Male Allies - Knights in Shining Armour or Reducing Accidental Sexisms?
Mark.Freed / 28 Jan 2022
I am preparing to sit on some ‘male ally’ panels and deliver some keynotes in connection with International Women’s Day in March. This years theme is ‘Break the Bias.’
On these panels I quite often hear women talking about the time that a man helped them in their careers and visa versa, men talking about a time they helped a women. When you hear the details these acts are quite often one off, large and welcome interventions. For example: “He helped me get the promotion” “I helped her by including her in external meetings” “ He mentored me” “ I championed her.” It often leaves me thinking well that’s his day job and why is he on a platform sharing this?
Instead of focussing on these grand gestures, should we be looking at solving and changing the underlying challenges and problems – the causes.
Our research shows that it is the daily ‘accidental sexisms’ that have the biggest negative effect on women’s careers. As male allies we need to understand the lived experience of our female colleagues. Next we should accept that we have a male relative advantage and that this no-doubt make us blind to how these everyday accidental sexisms have a comparatively greater negative impact on our female colleagues.
Let me share some examples of accidental sexism so we are clear:
• Interrupting and talking over
• Not crediting for contributions
• Side-lining in social and work networks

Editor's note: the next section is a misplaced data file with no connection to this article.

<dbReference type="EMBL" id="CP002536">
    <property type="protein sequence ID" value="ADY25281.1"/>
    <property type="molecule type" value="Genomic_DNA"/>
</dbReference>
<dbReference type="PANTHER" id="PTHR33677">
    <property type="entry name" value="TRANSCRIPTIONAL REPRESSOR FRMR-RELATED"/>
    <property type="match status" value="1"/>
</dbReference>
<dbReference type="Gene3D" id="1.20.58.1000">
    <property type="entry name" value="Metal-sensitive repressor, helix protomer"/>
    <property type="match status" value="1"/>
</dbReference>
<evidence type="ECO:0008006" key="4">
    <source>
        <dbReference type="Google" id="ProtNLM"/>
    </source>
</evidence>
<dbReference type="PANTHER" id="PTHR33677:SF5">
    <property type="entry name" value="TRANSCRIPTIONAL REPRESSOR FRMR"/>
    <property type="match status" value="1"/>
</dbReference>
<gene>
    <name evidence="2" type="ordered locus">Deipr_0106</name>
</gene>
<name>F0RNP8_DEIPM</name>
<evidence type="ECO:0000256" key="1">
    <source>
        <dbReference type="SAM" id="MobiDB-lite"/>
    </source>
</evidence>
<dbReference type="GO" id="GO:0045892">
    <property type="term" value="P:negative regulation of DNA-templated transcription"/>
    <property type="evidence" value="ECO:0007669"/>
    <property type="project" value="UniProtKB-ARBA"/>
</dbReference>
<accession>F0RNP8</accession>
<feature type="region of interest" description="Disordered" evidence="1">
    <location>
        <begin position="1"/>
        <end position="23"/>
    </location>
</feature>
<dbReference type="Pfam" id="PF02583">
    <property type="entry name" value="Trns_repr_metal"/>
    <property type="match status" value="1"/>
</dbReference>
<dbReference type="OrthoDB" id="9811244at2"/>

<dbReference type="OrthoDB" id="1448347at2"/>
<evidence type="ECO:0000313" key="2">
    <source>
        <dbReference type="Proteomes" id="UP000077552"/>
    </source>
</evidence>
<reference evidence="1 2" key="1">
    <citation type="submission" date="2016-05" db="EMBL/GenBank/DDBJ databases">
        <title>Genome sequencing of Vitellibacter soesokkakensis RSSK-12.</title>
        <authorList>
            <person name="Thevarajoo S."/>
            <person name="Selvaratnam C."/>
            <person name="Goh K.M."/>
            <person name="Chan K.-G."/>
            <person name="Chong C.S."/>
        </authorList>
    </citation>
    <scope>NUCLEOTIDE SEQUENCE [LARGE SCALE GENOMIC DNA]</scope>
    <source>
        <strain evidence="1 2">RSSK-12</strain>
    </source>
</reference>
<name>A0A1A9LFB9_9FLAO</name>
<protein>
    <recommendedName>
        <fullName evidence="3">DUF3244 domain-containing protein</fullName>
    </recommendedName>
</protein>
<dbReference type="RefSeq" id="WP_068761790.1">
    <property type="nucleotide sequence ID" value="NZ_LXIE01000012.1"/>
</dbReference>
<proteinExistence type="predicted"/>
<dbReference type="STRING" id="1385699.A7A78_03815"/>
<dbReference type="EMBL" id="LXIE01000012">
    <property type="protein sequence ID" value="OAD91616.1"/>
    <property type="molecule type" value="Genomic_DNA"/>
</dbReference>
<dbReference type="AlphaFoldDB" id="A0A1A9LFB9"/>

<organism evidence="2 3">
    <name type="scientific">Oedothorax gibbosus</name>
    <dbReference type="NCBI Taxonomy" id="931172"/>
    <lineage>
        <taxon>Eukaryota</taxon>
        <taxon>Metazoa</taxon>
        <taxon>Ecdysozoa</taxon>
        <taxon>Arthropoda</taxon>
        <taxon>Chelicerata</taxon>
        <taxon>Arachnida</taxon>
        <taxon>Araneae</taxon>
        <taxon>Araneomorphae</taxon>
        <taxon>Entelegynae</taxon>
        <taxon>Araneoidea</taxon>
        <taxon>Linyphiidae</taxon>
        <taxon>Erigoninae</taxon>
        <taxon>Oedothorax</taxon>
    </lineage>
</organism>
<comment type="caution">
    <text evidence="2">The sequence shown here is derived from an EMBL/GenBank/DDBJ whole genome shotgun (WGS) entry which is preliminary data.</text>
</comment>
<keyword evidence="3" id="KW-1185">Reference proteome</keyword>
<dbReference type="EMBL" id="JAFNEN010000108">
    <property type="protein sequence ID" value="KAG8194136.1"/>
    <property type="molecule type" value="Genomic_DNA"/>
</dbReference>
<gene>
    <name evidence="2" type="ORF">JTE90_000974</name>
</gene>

• Making judgements about strengths and weaknesses based on gender stereotypes
• Judging the same behaviour by different standards
• Not offering opportunities due to benevolent assumptions
• Not giving direct and clear feedback because you are afraid of upsetting an individual
• Giving ‘office housework’ jobs to women
Some of these subtle attitudes and behaviours may seem trivial but if they are happening on a daily basis result in the lack of diversity in many roles and senior positions we see in our firms today. We, men and women, all exhibit forms of accidental sexism, it is engrained in us from the social expectations of different genders. However male accidental sexisms create barriers to equity of opportunity in the workplace for women.
Helping more of our male colleagues to understand this is the first step to becoming a true male ally and the key to breaking the bias. The next step is to get them to do something about it – not just big gestures but lots of small ones – day in day out.
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